For all the acceptance of Gibson acoustics as leaders in the field, you sometimes encounter a little confusion about the terminology behind some of the classic models. And it’s not entirely surprising, considering the Gibson company set much of the tangled terminology in motion itself back in the 1930s and ’40s by using names like “Jumbo,” “Super Jumbo,” and “Advanced” liberally to describe a range of different designs. Let’s try to unpick the knot a little and see if it all makes more sense.

Pete Townshend Playing A SJ-200

The main confusion seems to lie in the fact that, on hearing the term “Jumbo,” many players picture the seminal SJ-200, the groundbreaking curvaceous flat-top introduced in 1938, which had the largest body width of its day at 17" across its circular lower bout. Correctly speaking, however, this is the Super Jumbo, and was originally dubbed the Super Jumbo 200, later abbreviated to SJ-200. When first used all on its lonesome, the name “Jumbo” actually referred to a large-bodied, round-shouldered flat-top introduced a few years before, in 1934, which had echoed the shape of an even earlier model, Gibson’s large HG Hawaiian guitar of 1929. A few years down the road, this formative Jumbo style would evolve into the guitars more commonly referred to as “Round Shoulder Dreadnoughts,” a shape represented today by acoustics such as the Legends Series 1942 J-45, the Southern Jumbo True Vintage, the J-50 Modern Classic, and others. With its 16" lower bout, the Jumbo of the 1930s was king of the flat-tops, and—as its descendents are now—was the first choice of many performers seeking deep, rich tones and impressive volume from a dreadnought-styled guitar.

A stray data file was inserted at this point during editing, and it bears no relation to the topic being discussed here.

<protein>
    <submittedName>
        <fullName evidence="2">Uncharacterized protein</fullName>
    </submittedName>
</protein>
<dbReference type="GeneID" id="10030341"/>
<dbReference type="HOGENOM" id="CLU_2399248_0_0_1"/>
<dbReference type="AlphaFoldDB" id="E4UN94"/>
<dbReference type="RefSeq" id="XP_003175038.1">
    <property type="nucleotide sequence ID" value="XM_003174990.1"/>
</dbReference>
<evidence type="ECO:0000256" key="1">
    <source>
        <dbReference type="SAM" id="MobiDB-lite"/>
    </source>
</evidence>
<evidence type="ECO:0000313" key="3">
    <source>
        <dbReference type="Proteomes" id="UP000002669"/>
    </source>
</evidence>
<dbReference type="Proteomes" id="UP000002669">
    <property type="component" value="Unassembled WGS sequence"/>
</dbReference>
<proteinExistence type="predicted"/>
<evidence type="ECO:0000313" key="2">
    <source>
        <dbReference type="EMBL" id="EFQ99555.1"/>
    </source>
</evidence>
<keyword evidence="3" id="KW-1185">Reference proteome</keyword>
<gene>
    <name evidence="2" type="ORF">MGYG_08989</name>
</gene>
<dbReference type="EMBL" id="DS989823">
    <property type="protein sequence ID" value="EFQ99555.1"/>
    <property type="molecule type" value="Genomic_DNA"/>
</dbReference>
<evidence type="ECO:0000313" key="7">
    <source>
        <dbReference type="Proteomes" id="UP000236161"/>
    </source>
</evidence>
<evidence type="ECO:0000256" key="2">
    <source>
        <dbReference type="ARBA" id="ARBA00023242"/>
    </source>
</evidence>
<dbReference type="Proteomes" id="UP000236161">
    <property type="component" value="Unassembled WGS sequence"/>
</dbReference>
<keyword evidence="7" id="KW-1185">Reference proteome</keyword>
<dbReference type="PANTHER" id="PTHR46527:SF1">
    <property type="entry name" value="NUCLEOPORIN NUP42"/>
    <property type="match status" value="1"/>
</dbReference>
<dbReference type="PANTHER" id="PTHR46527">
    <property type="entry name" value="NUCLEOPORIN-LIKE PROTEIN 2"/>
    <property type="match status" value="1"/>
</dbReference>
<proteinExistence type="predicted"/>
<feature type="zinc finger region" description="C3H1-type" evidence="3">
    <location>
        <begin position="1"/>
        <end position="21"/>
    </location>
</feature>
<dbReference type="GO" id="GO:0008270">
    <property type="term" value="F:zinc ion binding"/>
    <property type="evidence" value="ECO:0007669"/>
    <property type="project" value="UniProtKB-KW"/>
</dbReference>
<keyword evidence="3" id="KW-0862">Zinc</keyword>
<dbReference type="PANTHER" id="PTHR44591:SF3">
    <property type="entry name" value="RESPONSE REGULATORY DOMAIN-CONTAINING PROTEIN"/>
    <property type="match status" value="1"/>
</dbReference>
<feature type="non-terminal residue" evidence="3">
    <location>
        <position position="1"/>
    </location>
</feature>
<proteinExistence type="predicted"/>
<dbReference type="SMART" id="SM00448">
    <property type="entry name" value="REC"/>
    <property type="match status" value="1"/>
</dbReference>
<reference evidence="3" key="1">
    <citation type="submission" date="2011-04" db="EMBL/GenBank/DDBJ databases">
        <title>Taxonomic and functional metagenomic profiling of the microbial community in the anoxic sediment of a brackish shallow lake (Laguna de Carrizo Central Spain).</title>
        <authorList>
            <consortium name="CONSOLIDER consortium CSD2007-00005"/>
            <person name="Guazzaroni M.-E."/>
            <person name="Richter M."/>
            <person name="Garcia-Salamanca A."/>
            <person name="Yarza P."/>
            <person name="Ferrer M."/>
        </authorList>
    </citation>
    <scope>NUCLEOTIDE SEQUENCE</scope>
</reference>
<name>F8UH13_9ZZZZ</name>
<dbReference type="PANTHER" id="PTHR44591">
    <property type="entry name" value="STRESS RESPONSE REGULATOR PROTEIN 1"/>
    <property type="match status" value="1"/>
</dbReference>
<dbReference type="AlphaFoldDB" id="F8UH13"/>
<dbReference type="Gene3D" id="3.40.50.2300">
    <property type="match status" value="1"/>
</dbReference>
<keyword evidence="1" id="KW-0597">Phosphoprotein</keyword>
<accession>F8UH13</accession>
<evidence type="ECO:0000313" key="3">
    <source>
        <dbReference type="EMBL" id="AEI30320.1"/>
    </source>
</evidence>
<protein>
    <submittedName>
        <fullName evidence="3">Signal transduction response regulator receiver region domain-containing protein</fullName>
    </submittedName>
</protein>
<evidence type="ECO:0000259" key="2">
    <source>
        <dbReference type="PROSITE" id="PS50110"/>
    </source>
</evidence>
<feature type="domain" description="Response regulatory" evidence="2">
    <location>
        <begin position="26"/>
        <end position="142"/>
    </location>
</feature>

To make the distinction easier for players today, Gibson tends to refer to guitars in this camp as “Round Shoulder Dreadnoughts”, while describing their Jumbo lineage in the specifications for each individual model. Admittedly, though, the company didn’t do much to clarify matters back when many of these designs were originated. Upon ramping up production again after WWII, Gibson changed the SJ-200’s name to simply J-200, implying that it should now be called Jumbo 200—although its distinctive circular shape and 17" body remained—and soon after introduced the slightly smaller J-185, which originally had the 16" width of the largest round-shouldered Jumbos but in the shape of its big brother the J-200. Meanwhile, Gibson also tagged the term “Advanced” to certain model names to describe a range of different alterations to a predecessor in the line. For example, Advanced archtops of the prewar era were boasting of their enlarged bodies, while the Advanced Jumbo of 1938 (a round shoulder dreadnought) was declaring its use of alternate woods, in this case rosewood back and sides in place of the mahogany of its sibling the J-35.

If you check out the stellar line of acoustics made today in Gibson’s Bozeman, Montana, factory you’ll see a lot has been done to clear up the confusion: models in the Jumbo camp (headed by the justifiably “Super” 200 model, now again called the SJ-200) have the distinctive circular lower bout and oval-shaped upper bout, while the very different models that mirror the more archaic “Jumbo” of the 1930s are classified as Round Shoulder Dreadnoughts (which further distinguishes them from a popular series of Square Shoulder Dreadnoughts).